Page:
This beautifully decorated map is an interesting look into Ortelius’ thoughts, as he gives his opinion on the author of the Periplus Maris Erythraei and the voyages of famous explorers. It intentionally blends history and myth, and it would certainly stand out in a collection of South Asian maps, Ortelius maps, or maps of the ancient world.
Abraham Ortelius is perhaps the best known and most frequently collected of all sixteenth-century mapmakers. Ortelius started his career as a map colorist. In 1547 he entered the Antwerp guild of St Luke as afsetter van Karten. His early career was as a business man, and most of his journeys before 1560, were for commercial purposes. In 1560, while traveling with Gerard Mercator to Trier, Lorraine, and Poitiers, he seems to have been attracted, largely by Mercator’s influence, towards a career as a scientific geographer. From that point forward, he devoted himself to the compilation of his Theatrum Orbis Terrarum (Theatre of the World), which would become the first modern atlas.
In 1564 he completed his “mappemonde", an eight-sheet map of the world. The only extant copy of this great map is in the library of the University of Basel. Ortelius also published a map of Egypt in 1565, a plan of Brittenburg Castle on the coast of the Netherlands, and a map of Asia, prior to 1570.
On May 20, 1570, Ortelius’ Theatrum Orbis Terrarum first appeared in an edition of 70 maps. By the time of his death in 1598, a total of 25 editions were published including editions in Latin, Italian, German, French, and Dutch. Later editions would also be issued in Spanish and English by Ortelius’ successors, Vrients and Plantin, the former adding a number of maps to the atlas, the final edition of which was issued in 1612. Most of the maps in Ortelius' Theatrum were drawn from the works of a number of other mapmakers from around the world; a list of 87 authors is given by Ortelius himself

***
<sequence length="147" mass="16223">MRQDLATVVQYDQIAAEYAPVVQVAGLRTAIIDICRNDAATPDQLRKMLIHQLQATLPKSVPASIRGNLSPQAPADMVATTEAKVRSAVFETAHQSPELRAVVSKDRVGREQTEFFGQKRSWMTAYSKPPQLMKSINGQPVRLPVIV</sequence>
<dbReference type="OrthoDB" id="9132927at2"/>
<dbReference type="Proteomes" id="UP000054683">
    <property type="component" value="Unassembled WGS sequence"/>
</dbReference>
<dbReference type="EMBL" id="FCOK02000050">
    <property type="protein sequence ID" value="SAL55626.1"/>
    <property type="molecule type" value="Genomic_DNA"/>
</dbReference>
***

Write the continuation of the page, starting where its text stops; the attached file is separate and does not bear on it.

In 1573, Ortelius published seventeen supplementary maps under the title of Additamentum Theatri Orbis Terrarum. In 1575 he was appointed geographer to the king of Spain, Philip II, on the recommendation of Arias Montanus, who vouched for his orthodoxy (his family, as early as 1535, had fallen under suspicion of Protestantism). In 1578 he laid the basis of a critical treatment of ancient geography with his Synonymia geographica (issued by the Plantin press at Antwerp and republished as Thesaurus geographicus in 1596). In 1584 he issued his Nomenclator Ptolemaicus, a Parergon (a series of maps illustrating ancient history, sacred and secular). Late in life, he also aided Welser in his edition of the Peutinger Table (1598).